This week our conversation has centered on the phrase, “Whatever it takes–that’s the job of the teacher.” Monday, Tuesday, and Wednesday we read “with the grain,” accepting the text for what it said, challenging ourselves with how we can add one more thing in our pursuit to do “whatever it takes.”
Today, we read “against the grain” and challenge the idea. And I will bring into the conversation a book I have picked up for summer reading, Visible Learning for Literacy.
When I first read that phrase, “Whatever it takes,” I’ll admit, I was angry. Here’s why. When I step back and look at all my commitments–full-time teaching, marriage, three kids, involvement at church, active in the community where I live–I do a lot of juggling, blending, and balancing to do get it all done. And when someone comes along and says “whatever it takes” to me, in the midst of all I do, it comes across as holier-than-thou moralizing while wagging your finger at me.
If you read the earlier posts, clearly, I got over that initial anger. But, even then, I noticed something else was bothering me. And here it is:
What about the student? Are the students doing “whatever it takes?”
I have been part of meetings where student results come back below what we were expecting, and questions were asked about what interventions we can add to help the students succeed. What else could be done? That’s a good question to ask, but how many interventions are too many? Where is the line where we can look at what the teacher did, what the student did, and say, “Yep, that teacher did everything she could and the student did not respond.”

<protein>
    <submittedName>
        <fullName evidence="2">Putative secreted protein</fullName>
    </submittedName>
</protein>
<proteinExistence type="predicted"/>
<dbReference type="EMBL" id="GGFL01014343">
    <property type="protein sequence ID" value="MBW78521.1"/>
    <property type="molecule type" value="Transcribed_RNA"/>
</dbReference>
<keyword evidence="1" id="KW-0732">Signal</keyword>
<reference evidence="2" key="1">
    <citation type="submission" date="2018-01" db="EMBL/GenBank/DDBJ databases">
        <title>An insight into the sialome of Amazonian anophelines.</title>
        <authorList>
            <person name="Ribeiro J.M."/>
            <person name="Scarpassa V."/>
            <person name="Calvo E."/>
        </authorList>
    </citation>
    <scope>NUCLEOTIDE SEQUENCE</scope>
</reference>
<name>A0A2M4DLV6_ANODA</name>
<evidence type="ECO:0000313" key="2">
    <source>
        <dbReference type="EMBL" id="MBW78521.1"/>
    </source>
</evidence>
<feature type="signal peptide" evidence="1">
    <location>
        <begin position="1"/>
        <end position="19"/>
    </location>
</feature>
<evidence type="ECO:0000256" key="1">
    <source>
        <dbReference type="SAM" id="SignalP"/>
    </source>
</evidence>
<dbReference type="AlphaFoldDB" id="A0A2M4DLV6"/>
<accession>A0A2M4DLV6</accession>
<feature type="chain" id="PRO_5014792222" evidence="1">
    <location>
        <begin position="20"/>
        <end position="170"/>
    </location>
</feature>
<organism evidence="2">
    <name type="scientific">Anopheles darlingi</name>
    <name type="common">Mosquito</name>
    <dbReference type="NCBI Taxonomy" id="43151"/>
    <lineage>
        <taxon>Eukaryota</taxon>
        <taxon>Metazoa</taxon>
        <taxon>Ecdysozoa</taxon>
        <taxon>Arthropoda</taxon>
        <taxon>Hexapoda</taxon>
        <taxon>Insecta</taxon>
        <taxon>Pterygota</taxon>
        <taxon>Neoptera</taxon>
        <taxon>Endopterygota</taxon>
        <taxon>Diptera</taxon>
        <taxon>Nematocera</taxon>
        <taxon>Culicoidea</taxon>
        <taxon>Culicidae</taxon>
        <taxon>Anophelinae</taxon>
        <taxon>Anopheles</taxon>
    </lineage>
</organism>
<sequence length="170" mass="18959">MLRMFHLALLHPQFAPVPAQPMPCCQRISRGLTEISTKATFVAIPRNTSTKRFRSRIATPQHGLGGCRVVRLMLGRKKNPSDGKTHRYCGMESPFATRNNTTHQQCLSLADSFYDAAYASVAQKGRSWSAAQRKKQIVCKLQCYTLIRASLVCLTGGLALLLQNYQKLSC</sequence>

Visible Learning for Literacy can lend some insight here. The book can essentially be broken into three parts: surface learning, deep learning, and transfer of learning from one context to another. Two-thirds of what is offered in the book, where clear impact is made on the students’ development, involve the students taking ownership of their own learning. Yes, teachers give the students content they have never learned before. And, yes, teachers are always guiding the students to aim their energy in a direction where they can learn for themselves. But at some point, the baton passes from teacher to student.
In the book, the authors promote teaching students metacognitive strategies. If this term is new to you, a helpful definition is given in chapter 3, “Metacognition is the ability to think about and reflect on one’s learning.” The authors give the three parts of metacognitive awareness:
- Knowledge about our learning selves
- An understanding of what the task demands and necessary strategies to complete them
- The means to monitor learning and self-regulate
Just look at those conditions! If students are going to do that kind of thinking, they will need to take on quite a bit of responsibility. And they should take on more responsibility. We need to make them take ownership of their learning more and more.
If you pick up the book, it will be clear that metacognition has a big impact on a student’s learning. When you get to the point where you add metacognition to your instruction, you will see the benefits in student learning, as I have. As teachers, we should be pushing our students to get there. But they will need to meet us halfway, even if that means they are challenged to do “whatever it takes.”
[Photo Credit: Brooke Lark]